Tom Robinson Band Newcastle City Hall 27th September 1978
The Tom Robinson Band are often overlooked when the history of punk and new wave is written. That’s a shame, because they were one of the best live acts of the period, and their songs contained all of the necessary political messages of the time. I first saw them live in the early days, probably 1977, at Middlesbrough Rock Garden. It was probably only about half full, and the punks were very unsure as to how to take an openly gay singer, but managed some quite nervous singing along to “Glad to be Gay”. Tom Robinson must have had some nerve, it was quite a brave thing to do, to go out and sing that anthem in clubs packed with punk and skins, many of whom had strong right wing views. I was impressed by TRB that night, although it was the first time that I was seeing the band, and I hadn’t heard any of the songs before, it was obvious that they were strong pop songs, with political messages and great hooks. The first, and classic, Line-up of the band was Tom Robinson (vocals, bass), Danny Kustow (guitar), Mark Ambler (keyboards) and Dolphin Taylor (drums). The other band members were all an important part of the mix, particularly Danny Kustow; his guitar playing was excellent and his passion, energy and presence matched Tom’s. And they had a clutch of great tunes, many of which ended up on the first Tom Robinson album, which is one of the strongest debuts of the time. Most people remember the big hit single “2-4-6-8 Motorway”, but there were better tracks on the album including the call to arms: “Up Against the Wall” and “The Winter of ’79”, the simply excellent catchy “Long Hot Summer” and title track “Power in the Darkness”. The big live favourites were the sing-along chirpy ode to a big brother “Martin” (just listened to it on YouTube and it sounds as good as it ever did) and “Glad to be Gay” which seemed to be playing everywhere I went in 1977 and 1978. I saw the Tom Robinson band at a triumphant concert at Newcastle City Hall on 27th September 1978 and also at Reading festival 1978 and at Sunderland Mayfair on 28th March 1979. By the time of the Sunderland gig both Ambler and Dolphin had left the band, and things were never going to be the same. The Tom Robinson band split in 1979, shortly after the 1979 tour and the release of their second, and much less successful, album.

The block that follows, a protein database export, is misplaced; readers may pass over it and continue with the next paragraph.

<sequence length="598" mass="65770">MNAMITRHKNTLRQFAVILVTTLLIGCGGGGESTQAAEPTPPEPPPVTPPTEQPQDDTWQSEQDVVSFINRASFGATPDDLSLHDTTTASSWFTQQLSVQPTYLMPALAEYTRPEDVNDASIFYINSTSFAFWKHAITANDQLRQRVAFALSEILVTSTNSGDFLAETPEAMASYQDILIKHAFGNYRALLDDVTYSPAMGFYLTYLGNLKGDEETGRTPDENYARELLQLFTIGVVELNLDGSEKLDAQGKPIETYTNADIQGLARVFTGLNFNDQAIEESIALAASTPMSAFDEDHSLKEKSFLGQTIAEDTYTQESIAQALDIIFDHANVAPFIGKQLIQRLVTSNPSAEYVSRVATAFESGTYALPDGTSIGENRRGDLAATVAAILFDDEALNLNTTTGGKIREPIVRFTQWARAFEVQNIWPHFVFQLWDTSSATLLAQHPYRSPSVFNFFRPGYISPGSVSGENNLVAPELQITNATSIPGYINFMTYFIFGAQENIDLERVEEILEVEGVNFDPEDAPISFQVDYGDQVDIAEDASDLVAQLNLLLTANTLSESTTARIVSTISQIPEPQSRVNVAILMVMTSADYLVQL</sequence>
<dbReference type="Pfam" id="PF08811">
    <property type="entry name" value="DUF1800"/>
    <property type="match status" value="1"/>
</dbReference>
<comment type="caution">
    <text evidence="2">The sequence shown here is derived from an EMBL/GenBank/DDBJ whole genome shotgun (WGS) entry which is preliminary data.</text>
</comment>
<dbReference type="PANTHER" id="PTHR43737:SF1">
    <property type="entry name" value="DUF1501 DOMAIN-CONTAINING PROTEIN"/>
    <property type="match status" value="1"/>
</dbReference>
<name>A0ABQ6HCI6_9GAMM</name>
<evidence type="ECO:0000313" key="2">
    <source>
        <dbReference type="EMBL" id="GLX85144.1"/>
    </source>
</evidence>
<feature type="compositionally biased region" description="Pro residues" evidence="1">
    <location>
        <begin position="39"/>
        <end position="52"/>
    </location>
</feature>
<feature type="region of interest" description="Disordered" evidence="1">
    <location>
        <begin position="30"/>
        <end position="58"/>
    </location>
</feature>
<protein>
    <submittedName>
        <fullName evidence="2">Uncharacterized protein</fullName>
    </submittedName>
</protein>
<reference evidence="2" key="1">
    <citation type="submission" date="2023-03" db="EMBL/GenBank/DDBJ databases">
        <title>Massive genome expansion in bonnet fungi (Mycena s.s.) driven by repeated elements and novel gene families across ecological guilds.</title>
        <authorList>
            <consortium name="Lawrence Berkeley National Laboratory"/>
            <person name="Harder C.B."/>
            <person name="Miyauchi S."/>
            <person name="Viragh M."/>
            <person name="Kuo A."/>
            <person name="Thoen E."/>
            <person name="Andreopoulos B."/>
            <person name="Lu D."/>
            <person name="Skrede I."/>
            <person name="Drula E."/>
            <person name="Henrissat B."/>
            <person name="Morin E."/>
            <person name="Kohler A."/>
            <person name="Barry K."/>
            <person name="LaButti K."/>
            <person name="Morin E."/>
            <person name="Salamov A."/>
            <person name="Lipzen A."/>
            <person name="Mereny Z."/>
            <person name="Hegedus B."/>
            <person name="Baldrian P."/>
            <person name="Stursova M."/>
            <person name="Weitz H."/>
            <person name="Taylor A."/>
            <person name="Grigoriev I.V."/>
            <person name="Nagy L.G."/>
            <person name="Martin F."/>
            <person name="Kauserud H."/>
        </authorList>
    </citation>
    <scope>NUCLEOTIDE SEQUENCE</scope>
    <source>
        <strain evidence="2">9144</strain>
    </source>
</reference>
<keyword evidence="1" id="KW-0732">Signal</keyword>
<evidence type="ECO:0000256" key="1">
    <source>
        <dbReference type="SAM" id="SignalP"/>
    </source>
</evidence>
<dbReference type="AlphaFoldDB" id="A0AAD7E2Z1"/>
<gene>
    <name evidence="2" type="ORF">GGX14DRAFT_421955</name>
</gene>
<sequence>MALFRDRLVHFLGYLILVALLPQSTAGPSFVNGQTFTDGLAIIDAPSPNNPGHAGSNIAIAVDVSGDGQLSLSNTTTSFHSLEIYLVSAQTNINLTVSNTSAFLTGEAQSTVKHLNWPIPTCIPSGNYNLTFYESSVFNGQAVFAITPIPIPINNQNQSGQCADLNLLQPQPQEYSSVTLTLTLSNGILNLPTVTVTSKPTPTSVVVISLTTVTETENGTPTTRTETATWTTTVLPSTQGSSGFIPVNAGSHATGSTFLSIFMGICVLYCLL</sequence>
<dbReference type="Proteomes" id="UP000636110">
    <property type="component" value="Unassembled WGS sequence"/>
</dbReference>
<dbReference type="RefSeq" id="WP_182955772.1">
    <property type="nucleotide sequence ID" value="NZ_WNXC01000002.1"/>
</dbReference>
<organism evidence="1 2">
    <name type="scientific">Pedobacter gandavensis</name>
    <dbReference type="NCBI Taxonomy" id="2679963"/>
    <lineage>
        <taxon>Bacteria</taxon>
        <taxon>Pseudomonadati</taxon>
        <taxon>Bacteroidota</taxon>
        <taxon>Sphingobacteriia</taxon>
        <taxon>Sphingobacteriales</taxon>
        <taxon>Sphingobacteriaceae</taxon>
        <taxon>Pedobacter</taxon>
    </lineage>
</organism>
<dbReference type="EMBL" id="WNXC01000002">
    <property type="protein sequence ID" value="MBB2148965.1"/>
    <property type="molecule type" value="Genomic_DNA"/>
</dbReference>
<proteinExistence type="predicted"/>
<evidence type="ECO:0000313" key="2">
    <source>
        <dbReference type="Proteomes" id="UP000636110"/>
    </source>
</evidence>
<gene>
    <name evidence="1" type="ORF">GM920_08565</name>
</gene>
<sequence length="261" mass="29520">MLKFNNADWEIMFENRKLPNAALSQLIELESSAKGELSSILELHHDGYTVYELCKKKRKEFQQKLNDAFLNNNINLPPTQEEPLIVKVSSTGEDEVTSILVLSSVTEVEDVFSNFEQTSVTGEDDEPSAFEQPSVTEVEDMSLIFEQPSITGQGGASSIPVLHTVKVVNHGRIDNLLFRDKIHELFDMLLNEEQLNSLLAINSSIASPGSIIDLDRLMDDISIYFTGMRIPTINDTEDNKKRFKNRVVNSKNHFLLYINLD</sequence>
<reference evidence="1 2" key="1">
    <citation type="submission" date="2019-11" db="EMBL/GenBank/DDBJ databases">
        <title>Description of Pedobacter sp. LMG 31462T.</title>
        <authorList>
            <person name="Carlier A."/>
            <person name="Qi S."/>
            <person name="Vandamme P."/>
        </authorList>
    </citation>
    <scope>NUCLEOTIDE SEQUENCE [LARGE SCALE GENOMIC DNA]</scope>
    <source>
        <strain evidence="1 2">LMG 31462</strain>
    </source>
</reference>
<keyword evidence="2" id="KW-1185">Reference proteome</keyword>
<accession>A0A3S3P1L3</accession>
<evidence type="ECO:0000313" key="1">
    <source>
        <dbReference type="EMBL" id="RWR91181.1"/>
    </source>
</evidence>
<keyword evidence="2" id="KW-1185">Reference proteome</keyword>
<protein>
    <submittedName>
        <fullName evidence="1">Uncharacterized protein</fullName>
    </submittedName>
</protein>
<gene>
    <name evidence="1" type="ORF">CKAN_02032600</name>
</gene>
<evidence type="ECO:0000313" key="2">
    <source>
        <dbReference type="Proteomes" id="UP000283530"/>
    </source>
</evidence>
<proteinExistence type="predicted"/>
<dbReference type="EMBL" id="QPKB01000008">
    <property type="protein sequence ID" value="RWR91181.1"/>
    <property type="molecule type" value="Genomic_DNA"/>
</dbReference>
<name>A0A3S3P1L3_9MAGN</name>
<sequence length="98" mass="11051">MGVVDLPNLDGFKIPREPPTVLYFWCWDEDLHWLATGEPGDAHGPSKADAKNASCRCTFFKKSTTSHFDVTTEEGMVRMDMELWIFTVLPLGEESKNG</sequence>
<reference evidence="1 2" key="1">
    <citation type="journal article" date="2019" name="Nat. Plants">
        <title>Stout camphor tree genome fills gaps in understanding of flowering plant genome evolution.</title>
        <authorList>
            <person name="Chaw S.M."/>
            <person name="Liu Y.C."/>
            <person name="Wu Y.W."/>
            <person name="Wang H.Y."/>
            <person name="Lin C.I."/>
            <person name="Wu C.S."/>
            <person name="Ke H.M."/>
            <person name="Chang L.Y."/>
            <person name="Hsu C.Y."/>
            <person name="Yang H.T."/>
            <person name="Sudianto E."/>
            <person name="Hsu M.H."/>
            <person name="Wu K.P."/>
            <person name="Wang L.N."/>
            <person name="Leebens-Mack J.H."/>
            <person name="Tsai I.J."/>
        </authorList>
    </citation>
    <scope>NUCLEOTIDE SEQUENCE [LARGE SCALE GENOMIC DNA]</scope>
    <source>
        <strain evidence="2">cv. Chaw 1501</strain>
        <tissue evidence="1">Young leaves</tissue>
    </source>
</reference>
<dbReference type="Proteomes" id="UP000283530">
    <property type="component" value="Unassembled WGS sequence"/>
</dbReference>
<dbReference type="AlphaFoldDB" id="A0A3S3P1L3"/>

Support at the City Hall gig was the excellent Stiff Little Fingers, not as the the ticket says reggae band Third World, and at Sunderland it was The Straits, an all-girl new wave band from Leeds.
“The British Police are the best in the world
I don’t believe one of these stories I’ve heard
‘Bout them raiding our pubs for no reason at all
Lining the customers up by the wall
Picking out people and knocking them down
Resisting arrest as they’re kicked on the ground
Searching their houses and calling them queer
I don’t believe that sort of thing happens here
Sing if you’re glad to be gay
Sing if you’re happy that way”
(Tom Robinson, 1976)